Friend of Diversity Lottery: Program’s Migrants Are Bottom of Barrel

David North, CNS News, January 23, 2018

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In this case the friend of the program is Dr. Onoso Ikphemi Imoagene, who has one degree from the University of Ibadan in Nigeria, another from Cambridge, and two, including a PhD, from Harvard. She is an assistant professor of sociology at another Ivy League school, the University of Pennsylvania.

Imoagene has recently published an article in International Migration, the scholarly journal of Switzerland-based, open-borders organization the International Organization for Migration. The article was entitled “Affecting Lives: How Winning the US Diversity Lottery Impacts DV Migrants Pre- and Post-Migration” (largely behind a paywall). Note the “for” in the organization’s name, and the focus in the title on the migrants, rather than their impact on the United States.

From her credentials, her ties to IOM, and the title of her article, one can safely assume that Imoagene is not a restrictionist. Her report is based on lengthy interviews with 61 visa lottery winners from Ghana and Nigeria.

It’s an interesting article. She makes the point that most of the visa lottery winners are quite unprepared to come to the United States, that many are in college when they win, and that winning thus disrupts their education. Further, she states that the whole visa lottery process — which must be completed in a year — is different from many other migration processes that are smoother because of the opportunity for advanced planning. She indicates that most visa lottery winners have scant support networks in the United States and recommends that they receive government-funded, refugee-like services from our refugee-support systems.

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Of the 61 respondents (admittedly not a random sample) seven of the winners presumably sold a part of their visa, in effect, to another alien, making that person a spouse for visa lottery migration purposes. This process is described as “planned divorce (dissolution of temporary alliances).”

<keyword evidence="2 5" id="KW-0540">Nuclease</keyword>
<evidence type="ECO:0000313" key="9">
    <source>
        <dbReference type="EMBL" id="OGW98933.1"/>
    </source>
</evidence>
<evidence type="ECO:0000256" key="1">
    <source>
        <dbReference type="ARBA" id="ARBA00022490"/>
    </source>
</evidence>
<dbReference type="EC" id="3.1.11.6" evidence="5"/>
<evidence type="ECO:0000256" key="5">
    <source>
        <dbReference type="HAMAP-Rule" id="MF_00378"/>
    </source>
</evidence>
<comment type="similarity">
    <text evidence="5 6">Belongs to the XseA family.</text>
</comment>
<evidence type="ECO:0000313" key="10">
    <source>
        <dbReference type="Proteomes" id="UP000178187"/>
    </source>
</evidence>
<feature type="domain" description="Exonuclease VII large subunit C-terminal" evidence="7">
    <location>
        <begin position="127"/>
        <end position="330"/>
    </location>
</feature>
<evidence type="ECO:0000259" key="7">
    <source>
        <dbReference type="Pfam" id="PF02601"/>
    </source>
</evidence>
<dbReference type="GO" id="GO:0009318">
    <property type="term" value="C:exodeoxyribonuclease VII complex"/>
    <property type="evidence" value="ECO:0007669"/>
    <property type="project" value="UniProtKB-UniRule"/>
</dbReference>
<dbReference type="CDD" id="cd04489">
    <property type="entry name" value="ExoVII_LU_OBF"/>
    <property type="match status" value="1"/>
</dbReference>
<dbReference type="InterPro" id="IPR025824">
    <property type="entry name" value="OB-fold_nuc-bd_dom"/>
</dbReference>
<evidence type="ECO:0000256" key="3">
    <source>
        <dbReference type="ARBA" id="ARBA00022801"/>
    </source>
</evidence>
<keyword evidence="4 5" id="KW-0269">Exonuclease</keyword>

In addition, or perhaps overlapping, there were four instances of “Unexpected Divorce: (used for papers — asked for a divorce upon arrival in U.S., evidence of adultery as a DNA test proved child of union was not biological offspring).”

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She also wrote: “[C]ontrolling for human capital and other variables, I found that in the pooled sample of immigrants from all over the world, DV migrants fared the worst of all immigrants across the four main classes of admission: employer-based, family reunification [i.e., chain migration], diversity visa, and refugees.” (Emphasis added.)

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Thus, we have a distinguished friend of migration with splendid credentials, using a totally establishmentarian database, saying that as a class, the visa lottery migrants are the bottom of the barrel and that many of the winners engaged in fraud.

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